A while back, I wrote a post spurred by a reading of the commentary Reverse Age Discrimination, written for Nature Physics by Francesco Sylos Labini and Stefano Zapperi, two physicists based in Rome. I was reminded of that piece over the week-end, when I glanced at this on-line article from La Repubblica, a widely read Italian newspaper. The article is in Italian, and so won't be accessible to most readers. However, the figures mentioned in that article will be clear to everyone.
Here is the executive summary. Italian academic staff has never been older. The average age of associate and full professors is over 51. Over 50% of Italy's full professors is older than 60, about 8% is over 70, only 1,7% is under 40 and less than 19% is under 50. About 25% of the associate professors is over 60, and only 10% is under 40. Looking at researchers, a paltry 2% is younger than 30.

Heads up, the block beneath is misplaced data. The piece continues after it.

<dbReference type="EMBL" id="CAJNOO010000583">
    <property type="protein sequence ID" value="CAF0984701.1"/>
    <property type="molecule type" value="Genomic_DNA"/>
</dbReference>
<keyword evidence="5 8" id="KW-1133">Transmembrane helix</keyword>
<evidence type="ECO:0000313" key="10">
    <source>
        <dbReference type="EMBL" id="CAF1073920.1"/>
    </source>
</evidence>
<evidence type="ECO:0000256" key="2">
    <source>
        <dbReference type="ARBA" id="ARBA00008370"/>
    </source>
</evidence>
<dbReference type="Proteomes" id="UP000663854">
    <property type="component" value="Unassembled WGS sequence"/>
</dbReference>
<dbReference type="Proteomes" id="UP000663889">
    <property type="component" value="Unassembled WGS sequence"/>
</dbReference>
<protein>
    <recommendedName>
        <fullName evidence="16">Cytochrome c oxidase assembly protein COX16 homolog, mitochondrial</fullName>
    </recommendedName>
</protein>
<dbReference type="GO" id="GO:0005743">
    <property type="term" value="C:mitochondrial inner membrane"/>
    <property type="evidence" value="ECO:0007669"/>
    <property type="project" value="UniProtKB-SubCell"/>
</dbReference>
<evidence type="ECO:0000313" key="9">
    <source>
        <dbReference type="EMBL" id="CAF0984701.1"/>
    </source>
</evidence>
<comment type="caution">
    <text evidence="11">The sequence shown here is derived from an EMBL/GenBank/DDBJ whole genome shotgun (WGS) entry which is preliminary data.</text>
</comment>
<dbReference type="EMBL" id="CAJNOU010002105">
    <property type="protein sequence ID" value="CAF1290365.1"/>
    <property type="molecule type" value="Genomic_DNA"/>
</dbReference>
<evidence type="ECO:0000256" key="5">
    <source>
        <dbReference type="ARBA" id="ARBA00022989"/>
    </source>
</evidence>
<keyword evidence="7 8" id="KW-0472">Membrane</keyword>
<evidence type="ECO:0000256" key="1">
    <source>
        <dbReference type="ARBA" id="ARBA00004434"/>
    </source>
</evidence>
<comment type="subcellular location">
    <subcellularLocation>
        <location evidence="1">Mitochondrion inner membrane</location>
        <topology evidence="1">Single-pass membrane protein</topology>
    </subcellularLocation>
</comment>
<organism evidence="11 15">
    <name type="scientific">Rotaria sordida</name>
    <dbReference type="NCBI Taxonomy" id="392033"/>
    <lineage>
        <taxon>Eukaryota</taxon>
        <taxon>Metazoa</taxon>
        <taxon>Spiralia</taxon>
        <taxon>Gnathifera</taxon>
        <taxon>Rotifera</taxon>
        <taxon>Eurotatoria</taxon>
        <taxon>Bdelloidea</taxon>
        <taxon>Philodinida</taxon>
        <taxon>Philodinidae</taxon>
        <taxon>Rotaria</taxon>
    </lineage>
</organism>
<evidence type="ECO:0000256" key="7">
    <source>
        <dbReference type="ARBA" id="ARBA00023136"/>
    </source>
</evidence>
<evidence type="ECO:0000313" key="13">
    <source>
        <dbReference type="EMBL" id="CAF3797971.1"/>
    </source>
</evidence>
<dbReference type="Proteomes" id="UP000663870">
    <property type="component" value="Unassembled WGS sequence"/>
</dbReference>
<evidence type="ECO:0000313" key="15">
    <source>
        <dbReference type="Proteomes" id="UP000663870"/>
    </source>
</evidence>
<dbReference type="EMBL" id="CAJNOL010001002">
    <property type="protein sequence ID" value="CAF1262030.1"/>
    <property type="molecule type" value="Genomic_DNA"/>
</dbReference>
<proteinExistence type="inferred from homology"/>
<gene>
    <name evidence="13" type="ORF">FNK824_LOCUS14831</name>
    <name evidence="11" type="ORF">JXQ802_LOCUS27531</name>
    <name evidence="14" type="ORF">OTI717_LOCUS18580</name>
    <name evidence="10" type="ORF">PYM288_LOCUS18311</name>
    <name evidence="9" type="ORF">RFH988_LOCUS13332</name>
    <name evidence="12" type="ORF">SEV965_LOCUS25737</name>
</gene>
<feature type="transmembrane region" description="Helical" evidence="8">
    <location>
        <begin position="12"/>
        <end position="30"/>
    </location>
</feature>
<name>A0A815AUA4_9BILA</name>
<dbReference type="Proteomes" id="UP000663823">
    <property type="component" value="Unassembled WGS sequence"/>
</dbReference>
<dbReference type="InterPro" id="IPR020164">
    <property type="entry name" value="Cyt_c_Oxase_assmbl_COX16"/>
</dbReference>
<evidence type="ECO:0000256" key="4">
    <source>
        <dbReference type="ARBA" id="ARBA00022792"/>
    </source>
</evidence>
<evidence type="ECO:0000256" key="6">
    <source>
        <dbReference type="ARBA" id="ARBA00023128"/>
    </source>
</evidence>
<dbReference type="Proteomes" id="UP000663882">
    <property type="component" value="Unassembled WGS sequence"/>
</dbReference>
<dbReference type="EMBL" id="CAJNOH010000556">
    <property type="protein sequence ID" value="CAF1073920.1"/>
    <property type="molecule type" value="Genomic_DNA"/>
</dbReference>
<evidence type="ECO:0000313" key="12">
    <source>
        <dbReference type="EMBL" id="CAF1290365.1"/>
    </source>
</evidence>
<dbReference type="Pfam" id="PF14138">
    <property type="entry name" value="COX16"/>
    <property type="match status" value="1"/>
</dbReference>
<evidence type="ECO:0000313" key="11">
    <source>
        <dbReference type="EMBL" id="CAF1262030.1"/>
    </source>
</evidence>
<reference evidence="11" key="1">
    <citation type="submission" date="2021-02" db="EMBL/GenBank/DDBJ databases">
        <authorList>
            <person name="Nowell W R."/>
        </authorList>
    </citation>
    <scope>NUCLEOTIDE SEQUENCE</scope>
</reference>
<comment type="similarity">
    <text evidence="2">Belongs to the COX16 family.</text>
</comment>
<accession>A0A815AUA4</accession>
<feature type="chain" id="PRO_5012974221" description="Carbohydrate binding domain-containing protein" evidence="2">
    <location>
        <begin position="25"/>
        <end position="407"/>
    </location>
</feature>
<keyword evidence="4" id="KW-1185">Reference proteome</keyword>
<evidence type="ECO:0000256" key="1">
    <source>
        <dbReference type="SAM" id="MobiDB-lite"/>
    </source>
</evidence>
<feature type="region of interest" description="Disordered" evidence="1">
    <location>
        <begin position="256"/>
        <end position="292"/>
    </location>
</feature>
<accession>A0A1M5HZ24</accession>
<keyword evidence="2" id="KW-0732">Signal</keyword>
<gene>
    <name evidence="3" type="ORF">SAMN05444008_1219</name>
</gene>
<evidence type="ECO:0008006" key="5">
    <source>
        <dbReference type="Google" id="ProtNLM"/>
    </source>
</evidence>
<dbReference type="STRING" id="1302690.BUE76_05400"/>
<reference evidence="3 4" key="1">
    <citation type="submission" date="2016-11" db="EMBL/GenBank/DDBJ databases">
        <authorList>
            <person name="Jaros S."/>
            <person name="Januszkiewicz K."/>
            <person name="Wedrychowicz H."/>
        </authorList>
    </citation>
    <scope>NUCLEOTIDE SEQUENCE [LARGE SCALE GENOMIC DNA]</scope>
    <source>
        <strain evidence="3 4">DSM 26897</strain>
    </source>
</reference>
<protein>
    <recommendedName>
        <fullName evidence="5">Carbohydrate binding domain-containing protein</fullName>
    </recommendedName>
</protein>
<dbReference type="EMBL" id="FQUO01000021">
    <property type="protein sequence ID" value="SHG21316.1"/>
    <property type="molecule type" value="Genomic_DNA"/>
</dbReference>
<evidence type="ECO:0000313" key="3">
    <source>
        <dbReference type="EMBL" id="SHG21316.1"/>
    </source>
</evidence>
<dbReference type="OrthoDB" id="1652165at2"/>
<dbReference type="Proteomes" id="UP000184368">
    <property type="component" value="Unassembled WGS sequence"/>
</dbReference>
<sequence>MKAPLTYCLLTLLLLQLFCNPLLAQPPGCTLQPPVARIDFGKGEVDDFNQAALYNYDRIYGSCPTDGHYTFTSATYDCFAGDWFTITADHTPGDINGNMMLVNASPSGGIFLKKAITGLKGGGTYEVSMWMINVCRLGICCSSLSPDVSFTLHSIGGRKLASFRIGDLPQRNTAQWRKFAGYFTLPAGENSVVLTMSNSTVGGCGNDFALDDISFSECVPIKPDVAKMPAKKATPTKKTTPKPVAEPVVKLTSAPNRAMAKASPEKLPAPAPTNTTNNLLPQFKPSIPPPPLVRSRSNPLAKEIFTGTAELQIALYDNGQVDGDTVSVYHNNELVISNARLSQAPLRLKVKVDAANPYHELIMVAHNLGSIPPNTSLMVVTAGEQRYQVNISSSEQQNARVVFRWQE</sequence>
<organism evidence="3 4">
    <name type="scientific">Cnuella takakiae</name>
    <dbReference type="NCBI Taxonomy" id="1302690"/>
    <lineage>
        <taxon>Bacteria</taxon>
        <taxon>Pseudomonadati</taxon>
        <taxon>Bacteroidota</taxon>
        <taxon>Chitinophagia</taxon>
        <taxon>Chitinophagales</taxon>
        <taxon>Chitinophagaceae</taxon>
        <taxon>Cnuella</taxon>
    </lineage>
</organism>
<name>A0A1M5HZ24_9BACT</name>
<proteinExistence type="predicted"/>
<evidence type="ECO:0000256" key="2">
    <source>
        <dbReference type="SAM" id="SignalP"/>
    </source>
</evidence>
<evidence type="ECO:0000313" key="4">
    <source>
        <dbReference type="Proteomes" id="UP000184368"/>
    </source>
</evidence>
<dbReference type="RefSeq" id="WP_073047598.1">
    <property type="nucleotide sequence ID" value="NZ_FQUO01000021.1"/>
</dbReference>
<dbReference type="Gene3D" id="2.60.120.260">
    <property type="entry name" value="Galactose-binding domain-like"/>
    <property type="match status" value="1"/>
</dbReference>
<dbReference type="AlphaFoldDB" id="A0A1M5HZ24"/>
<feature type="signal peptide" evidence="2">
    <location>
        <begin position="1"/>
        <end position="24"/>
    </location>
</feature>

How does my home country compare with other European countries? Not well, alas, judging from the figures mentioned in that article. The average age of university professors is 45 in France, 44 in Spain and 42 in Germany. There is more. In Italy only 4% of university professors is below 34. Compare this figure to the ones in France (21%), the UK (27%), Finland (28%) and Germany (32%), and you will see why Italy continues to suffer from brain drain whereas other European countries are reversing this trend.
Can anybody point out similar statistics for countries like Australia, Canada, Israel and the USA, say? And what about Eastern Europe?
One thing seems clear to me, and it breaks my heart to say so. A country that does not offer better job opportunities to its young academics will suffer in the not-so-distant future and runs the risk of losing whole generations of gifted researchers. I hope that things will change soon, but I am not very optimistic.